Heat related illnesses are a serious hazard on industrial work sites, especially outdoors during summer months.

With temperatures in some locales soaring past 100 degrees Fahrenheit, the need for workers to stay hydrated is a constant concern. Because industrial workers are also exposed to operational hazards, many are required to wear personal protective equipment (PPE). However, multiple layers of stifling equipment combined with high heat environments can create potentially fatal situations. Under these circumstances the risk of dehydration increases dramatically, which can negatively impact the ability to maintain focus, posture, and function on the job. The Center for Disease Control and Prevention notes that the body has roughly 2.6 million sweat glands, and for workers to replace lost fluids, they should drink water every fifteen minutes.

So, what should managers and employers do to keep their employees protected from dehydration?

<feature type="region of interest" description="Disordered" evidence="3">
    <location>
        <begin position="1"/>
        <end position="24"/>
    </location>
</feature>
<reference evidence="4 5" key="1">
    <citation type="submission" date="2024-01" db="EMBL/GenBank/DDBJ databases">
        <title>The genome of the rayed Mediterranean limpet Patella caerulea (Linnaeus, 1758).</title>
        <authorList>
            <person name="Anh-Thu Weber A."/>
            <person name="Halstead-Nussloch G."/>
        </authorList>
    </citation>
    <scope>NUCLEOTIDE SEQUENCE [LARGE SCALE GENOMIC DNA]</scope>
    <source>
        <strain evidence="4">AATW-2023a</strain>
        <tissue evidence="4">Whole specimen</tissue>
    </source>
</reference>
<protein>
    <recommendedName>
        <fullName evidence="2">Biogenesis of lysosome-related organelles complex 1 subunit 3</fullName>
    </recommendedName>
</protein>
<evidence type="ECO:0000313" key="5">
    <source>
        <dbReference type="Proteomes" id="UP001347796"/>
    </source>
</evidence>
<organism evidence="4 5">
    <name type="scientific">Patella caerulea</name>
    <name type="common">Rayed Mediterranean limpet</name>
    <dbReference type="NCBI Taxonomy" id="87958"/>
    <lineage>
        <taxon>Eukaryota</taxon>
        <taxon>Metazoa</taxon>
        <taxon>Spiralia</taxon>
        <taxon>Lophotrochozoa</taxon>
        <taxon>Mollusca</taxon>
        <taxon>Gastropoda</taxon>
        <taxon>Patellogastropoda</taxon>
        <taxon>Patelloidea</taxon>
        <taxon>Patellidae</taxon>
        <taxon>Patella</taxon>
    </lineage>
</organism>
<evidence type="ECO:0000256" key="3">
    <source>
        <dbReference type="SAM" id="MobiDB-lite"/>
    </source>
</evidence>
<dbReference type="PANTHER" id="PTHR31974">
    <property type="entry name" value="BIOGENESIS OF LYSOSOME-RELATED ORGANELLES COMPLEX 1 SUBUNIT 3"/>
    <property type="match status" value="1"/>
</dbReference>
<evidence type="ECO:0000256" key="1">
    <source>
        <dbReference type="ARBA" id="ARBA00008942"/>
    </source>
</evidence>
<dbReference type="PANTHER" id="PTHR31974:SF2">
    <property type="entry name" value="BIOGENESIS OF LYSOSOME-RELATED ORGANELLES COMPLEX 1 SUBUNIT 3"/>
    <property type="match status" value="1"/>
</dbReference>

Keeping cool in high heat environments

OSHA suggests that workers who are exposed to temperatures between 103- and 115-degrees drink four cups of water (one quart) per hour. Furthermore, if workers are exposed to direct sunlight, the heat index can rise another 15 degrees, making it even more important to stay hydrated. Water is the preferred choice of beverage over soft drinks or coffee, because caffeine depletes electrolytes more quickly and causes dehydration to worsen.

It also advises that workers take more frequent breaks under these high temperature, stressful situations. Employers should provide necessary shade or cooling facilities on-site so workers are able to cool down before re-entering the work-site environment.

Notice the warning signs

Employers and on-site managers should be able to spot dehydration before it becomes an issue. They should also train the workers how to spot the warning signs and establish a “buddy” system where the employees watch out for each other. According it OSHA those most at risk of dehydration are employees:

  • Who are directly under the sun